You are here: News > Insights

You are viewing 1 of your 2 free articles

You’ll need to join us by becoming a member to gain more access.
Already a Member?

Login Join us now

Best use of grass for finishing lambs


Grass can be used for all batches of lambs but needs careful management to ensure quality and quantity is maintained.

Twitter Facebook

This is the advice from Eblex’s Liz Genever, who says sheep producers should also be aware weaned lambs can readily eat into the reserves kept for flushing and over-wintering ewes, which may affect ewe performance and bought-in feed requirements.


She says: “Some monitoring of the grass is required to optimise the performance of the stock and the grass. Sward heights are the simplest way.” (See table).


“Grazing pasture at the right height ensures the lambs are eating high-quality grass. The leaf is the most nutritious part of a plant, so maximising the leaf and minimising the amount of stem in each bite increases the nutritional quality of the diet and lamb performance.”


Dr Genever adds white clover in pastures can increase the rate of lamb liveweight gain from weaning to slaughter by 25 per cent and counter the summer dip in grass growth and quality. “Good grazing management in spring is key to achieving good clover levels from midsummer onwards.


“Using a group of weaned lambs is a good way to start rotational grazing systems, as it is simpler to manage a group of animals of similar weight and feed requirements. Give them the priority in terms of feed quality, moving them through each paddock first, so they are able to select the best bits.”


Optimal sward heights

Weaned finishing lambs
Rotational grazing  Pre-graze (cm) 10-12
 Post-graze (cm) 5-7
Set stocking (cm) - 6-8



Using kg dry matter per hectare to allocate groups of lambs to paddocks

  • Remember finishing lambs should be allocated 4 per cent of their bodyweight (1.2kg DM per day for one 30kg lamb)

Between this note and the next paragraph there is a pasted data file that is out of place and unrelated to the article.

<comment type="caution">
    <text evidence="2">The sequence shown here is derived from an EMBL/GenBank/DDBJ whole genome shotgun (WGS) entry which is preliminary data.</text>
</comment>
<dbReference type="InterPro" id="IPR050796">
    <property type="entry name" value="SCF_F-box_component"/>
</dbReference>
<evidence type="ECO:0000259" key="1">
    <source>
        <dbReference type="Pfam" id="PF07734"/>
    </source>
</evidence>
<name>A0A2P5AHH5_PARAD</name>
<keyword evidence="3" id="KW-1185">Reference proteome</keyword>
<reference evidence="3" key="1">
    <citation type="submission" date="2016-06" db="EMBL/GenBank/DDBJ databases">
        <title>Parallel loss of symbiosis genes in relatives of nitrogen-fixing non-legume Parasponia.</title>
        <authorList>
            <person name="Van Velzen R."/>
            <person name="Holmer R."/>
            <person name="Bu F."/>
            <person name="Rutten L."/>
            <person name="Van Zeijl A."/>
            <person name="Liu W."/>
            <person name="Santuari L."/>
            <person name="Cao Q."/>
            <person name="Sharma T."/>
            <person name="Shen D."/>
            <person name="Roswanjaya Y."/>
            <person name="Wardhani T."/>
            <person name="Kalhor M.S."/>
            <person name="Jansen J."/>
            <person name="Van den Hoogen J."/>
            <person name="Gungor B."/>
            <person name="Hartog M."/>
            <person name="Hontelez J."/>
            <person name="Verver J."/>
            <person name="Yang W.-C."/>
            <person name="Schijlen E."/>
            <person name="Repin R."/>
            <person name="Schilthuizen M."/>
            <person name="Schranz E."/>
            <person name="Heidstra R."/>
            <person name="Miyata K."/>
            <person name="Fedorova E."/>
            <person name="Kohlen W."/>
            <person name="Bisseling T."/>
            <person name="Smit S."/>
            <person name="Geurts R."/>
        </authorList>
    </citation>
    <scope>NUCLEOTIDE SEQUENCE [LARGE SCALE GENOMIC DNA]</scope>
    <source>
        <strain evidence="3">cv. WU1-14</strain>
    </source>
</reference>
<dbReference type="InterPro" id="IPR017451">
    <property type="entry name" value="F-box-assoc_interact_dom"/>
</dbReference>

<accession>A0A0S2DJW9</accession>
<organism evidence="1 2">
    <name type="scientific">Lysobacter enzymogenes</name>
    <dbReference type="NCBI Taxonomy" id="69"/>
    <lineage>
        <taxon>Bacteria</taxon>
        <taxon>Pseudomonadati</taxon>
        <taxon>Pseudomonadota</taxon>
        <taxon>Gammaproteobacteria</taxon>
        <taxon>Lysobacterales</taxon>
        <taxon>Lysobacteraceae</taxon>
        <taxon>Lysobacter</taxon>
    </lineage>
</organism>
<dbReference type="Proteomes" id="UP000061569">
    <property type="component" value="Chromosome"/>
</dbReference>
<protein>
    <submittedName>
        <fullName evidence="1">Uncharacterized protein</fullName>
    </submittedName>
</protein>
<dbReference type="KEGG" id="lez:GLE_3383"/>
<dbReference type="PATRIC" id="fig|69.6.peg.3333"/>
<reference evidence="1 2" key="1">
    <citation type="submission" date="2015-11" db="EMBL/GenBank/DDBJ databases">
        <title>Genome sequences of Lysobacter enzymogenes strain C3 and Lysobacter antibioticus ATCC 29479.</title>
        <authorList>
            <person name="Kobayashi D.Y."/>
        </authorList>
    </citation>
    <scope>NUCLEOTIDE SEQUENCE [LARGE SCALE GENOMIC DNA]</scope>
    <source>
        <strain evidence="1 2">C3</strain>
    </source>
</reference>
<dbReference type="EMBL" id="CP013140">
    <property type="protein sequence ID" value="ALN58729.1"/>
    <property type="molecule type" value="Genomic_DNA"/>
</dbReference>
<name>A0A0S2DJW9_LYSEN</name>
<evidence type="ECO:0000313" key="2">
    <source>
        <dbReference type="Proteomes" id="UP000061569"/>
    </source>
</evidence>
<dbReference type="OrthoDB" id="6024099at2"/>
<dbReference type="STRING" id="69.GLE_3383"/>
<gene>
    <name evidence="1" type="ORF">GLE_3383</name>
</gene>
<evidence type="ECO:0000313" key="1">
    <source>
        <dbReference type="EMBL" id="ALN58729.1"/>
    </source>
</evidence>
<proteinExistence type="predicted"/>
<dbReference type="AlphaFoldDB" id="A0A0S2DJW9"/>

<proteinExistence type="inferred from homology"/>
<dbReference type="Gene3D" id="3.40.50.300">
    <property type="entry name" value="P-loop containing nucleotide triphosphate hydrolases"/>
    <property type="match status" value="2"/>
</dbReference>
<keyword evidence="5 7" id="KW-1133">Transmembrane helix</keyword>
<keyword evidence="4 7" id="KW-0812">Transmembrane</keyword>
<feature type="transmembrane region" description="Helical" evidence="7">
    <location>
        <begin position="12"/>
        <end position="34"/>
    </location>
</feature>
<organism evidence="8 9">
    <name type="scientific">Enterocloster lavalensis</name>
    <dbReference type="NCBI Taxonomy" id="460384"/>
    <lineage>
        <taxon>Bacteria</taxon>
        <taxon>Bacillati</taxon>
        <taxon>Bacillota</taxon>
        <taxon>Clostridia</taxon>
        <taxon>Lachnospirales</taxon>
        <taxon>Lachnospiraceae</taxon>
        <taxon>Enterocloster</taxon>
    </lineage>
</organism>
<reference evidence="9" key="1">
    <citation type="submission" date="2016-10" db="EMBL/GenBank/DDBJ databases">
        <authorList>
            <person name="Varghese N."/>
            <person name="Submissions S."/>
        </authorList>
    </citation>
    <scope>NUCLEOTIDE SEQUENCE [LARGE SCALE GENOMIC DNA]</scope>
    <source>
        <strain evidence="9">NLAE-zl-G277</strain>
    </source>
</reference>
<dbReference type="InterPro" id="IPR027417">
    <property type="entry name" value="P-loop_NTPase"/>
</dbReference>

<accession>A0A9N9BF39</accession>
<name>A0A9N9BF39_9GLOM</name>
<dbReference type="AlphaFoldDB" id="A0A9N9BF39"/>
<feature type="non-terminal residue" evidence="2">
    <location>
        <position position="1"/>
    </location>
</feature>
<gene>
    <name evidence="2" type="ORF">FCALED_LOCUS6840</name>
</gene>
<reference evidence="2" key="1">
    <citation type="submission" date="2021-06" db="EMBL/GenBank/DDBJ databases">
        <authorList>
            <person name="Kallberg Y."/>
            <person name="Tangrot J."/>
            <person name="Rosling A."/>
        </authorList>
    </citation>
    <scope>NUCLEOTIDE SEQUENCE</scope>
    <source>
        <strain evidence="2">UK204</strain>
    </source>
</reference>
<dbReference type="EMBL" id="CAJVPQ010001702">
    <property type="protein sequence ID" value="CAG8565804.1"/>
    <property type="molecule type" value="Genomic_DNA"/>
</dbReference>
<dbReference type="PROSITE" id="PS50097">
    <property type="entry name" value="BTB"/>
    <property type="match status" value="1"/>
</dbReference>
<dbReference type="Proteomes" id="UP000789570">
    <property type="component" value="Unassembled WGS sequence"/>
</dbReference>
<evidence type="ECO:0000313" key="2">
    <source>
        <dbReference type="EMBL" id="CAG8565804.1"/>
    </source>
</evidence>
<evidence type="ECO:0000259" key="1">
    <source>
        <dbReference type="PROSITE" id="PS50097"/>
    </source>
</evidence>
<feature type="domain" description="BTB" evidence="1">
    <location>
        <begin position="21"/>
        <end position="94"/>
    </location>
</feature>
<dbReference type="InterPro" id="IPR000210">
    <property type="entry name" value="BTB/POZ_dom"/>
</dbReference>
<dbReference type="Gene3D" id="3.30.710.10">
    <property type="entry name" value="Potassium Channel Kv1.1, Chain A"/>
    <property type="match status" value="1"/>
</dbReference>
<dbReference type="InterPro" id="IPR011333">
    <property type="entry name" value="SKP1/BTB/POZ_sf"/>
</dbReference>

• So 200 lambs (average weight of 30kg) would have a daily demand of 240kg DM per day
  • The target residual for grazing lambs would be 1,600-1,700kg DM/ha, as they want to select the best bits as they move through the rotation
  • This is why it is important to have a second class or ‘followers’, such as replacement ewes or cows and calves, being used to tidy up behind them
  • It is worth considering the rotation length at this time of year as growth is dropping– if the pastures need to gain 400kg DM/ha before the animals return and if grass growth is 20kg DM/day then there needs to be 20 days before the animals return (400/20 = 20)
Twitter Facebook
Rating (0 vote/s)
Post a Comment
To see comments and join in the conversation please log in.

More Insights

Livestock and vegetables are a good mix for Suffolk farm business

Dorset sheep, pigs and beef cattle play an integral part in the sustainability of intensive vegetable production for one farming enterprise in Suffolk. Jennifer McKenzie reports.

Handy Hints: Tackling weeds in grassland

Keeping on top of grassland weeds can be frustrating. Chloe Palmer seeks the best advice for minimising weed incidence and effective control.

New entrants hatch successful Happy Hen enterprise

First-generation farmers Alaistaire and Fiona Brice started their free-range egg business in 2003 with just 300 hens in a converted pig hut on rented land. Since then they’ve expanded their flock hugely and created a successful brand supplying 740,000 eggs a week to more than 600 retailers across the region. Clemmie Gleeson finds out more.

Tackling lameness brings other benefits for Welsh sheep producer

Using the five-point sheep lameness reduction plan has helped Welsh sheep farmer improve productivity. Farmers Guardian reports.

Market Profile: Skipton market thriving in heart of Yorkshire

Focusing on customer service while always keeping an eye to the future in terms of innovation, professionalism and business development, is key to the success of Skipton market. Angela Calvert reports.
FG Insight and FGInsight.com are trademarks of Briefing Media Ltd.
Farmers Guardian and FarmersGuardian.com are trademarks of Farmers Guardian Ltd, a subsidiary of Briefing Media Ltd.
All material published on FGInsight.com and FarmersGuardian.com is copyrighted © 2016 by Briefing Media Limited. All rights reserved.
RSS news feeds